My town is a baseball town. The capital city enjoyed a lively, if not always winning, baseball history for 70 years but has been without a major-league club for 31 baseball seasons. Throughout those drought years, however, the old Senators ball club continued to be a staple of conversations, and a bonding force, for longtime area residents.

Never during those three decades, however, has the prospect of Washington getting a baseball team loomed larger or appeared more promising.

While a team like the Montreal Expos sometimes played before a mere 2,000 spectators last season, Washington went "teamless." Our city even has a stadium that could be used as an interim site until a permanent ballpark is constructed.

RFK Stadium, originally D.C. Stadium, was built with baseball in mind and opened in 1961. Although the last major-league game was played there on Sept. 30, 1971, RFK could be readied in short order.

Bobby Goldwater, president of the D.C. Sports and Entertainment Commission, acknowledges that much would have to be done at the stadium. Even so, he estimates that the work can be done in as little as six weeks. Think of it! Just six weeks and several million dollar and, bingo, the District could once again hear that melodious cry, "Play ball!"

In contrast to its last baseball days, our city now has a Metro system to transport fans to and from RFK and any subsequent ballpark. Imagine! At last, it will be possible for us to "root, root, root for the home team" -- ours, not our neighbor's.

One thing lacking in Washington's efforts to get a ballclub has been citizen involvement. Feeling that a symbol was needed, local artist Christos Joannou has devised a logo for Washington baseball that features the U.S. Capitol, a baseball and a modernized "W" in patriotic red, white and blue. It can be seen on the Web site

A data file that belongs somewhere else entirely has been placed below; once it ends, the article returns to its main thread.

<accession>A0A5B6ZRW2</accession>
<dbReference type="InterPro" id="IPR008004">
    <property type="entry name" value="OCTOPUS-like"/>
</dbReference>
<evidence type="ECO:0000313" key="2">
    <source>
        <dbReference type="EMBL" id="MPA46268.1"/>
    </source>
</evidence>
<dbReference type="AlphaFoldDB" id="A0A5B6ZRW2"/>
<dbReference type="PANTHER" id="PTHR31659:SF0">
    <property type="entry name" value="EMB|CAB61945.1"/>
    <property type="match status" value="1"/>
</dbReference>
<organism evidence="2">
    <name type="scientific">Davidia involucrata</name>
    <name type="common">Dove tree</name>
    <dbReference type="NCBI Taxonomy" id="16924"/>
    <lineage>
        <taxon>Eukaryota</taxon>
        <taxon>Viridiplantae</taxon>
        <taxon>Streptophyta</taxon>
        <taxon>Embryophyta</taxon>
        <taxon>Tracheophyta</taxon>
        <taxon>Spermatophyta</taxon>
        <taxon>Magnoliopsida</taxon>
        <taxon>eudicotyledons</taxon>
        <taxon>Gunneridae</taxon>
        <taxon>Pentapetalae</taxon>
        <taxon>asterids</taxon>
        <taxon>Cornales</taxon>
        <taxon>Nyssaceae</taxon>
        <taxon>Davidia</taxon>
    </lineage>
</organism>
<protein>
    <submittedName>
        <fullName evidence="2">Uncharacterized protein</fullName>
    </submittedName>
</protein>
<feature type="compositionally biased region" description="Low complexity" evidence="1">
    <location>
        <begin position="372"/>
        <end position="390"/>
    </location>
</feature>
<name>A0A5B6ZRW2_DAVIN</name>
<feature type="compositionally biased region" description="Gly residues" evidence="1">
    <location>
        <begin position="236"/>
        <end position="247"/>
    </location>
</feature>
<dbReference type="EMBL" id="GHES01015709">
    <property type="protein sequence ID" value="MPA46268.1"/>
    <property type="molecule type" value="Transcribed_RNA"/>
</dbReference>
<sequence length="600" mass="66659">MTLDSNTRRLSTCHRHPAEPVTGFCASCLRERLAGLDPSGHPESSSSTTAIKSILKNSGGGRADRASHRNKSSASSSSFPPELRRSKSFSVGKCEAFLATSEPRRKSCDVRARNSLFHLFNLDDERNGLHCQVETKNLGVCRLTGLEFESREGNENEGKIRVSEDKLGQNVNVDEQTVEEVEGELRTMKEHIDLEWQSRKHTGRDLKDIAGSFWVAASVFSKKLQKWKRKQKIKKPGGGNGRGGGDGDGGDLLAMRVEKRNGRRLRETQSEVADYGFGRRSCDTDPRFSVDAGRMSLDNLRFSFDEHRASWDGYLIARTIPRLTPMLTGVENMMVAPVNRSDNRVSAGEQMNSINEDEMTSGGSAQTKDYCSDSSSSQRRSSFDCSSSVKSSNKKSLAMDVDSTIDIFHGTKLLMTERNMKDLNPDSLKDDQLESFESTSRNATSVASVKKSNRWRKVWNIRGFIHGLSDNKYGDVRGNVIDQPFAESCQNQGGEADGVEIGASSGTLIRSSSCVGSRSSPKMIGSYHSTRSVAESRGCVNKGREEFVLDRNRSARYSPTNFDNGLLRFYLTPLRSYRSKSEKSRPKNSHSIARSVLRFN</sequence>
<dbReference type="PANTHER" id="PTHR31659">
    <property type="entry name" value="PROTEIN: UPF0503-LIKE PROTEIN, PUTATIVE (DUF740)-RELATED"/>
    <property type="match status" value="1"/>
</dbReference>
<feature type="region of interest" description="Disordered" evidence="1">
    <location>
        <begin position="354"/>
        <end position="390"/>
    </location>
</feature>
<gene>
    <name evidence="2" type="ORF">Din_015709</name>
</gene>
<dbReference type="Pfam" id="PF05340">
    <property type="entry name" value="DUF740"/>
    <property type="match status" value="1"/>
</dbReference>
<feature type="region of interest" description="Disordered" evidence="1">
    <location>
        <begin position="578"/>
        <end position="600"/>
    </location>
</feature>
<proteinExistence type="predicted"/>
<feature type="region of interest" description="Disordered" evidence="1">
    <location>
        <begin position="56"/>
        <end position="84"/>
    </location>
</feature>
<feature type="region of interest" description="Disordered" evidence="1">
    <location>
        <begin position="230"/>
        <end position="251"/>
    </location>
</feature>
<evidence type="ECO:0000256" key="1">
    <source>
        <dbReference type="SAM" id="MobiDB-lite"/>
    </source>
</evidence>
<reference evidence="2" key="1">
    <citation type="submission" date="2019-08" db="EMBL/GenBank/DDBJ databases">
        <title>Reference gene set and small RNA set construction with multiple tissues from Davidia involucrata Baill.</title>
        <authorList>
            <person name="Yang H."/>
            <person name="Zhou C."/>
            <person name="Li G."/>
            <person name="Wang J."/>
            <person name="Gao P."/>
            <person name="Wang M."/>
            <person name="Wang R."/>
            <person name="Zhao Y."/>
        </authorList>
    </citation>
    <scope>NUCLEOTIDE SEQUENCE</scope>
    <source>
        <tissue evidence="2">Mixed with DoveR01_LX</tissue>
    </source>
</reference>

Frederic V. Malek, whose Washington Baseball Club is one of the groups trying to get a team, made one one suggestion when the logo was unveiled at a forum he sponsored in June: Incorporate the name "Senators" into the design. Malek, like me, believes that any new Washington ball club should retain that historic nickname.

For many years, fans of the old Brooklyn Dodgers would say at the end of each baseball season, "Wait till next year." But in regard to getting a baseball team, waiting is not the right attitude. Too many Washingtonians say, "I'll believe it when I see it," or "I'll get behind a team if and when it arrives."

Instead of waiting to get behind baseball in D.C., however, we should be out in front and pulling to help make sure it happens. We need a team effort to make a Washington team a reality. We ought to be vocal about our desire to bring baseball home.

My town is a baseball town. Give us a team, and we'll prove it. Incredibly, for too long, baseball commissioners have walled off the nation's capital from having a ballclub.

Mr. [Bud] Selig, tear down this wall. Washington wants baseball. And right now, baseball, whether it knows it or not, needs Washington. Let's play ball!

Vance Garnett, a freelance writer, is a member of the Association of the Oldest Inhabitants of the District of Columbia. He and his wife, Geri, live in Cleveland Park.

Guest columnist Vance Garnett says that Washingtonians should be out in front and pulling to help make sure that baseball returns.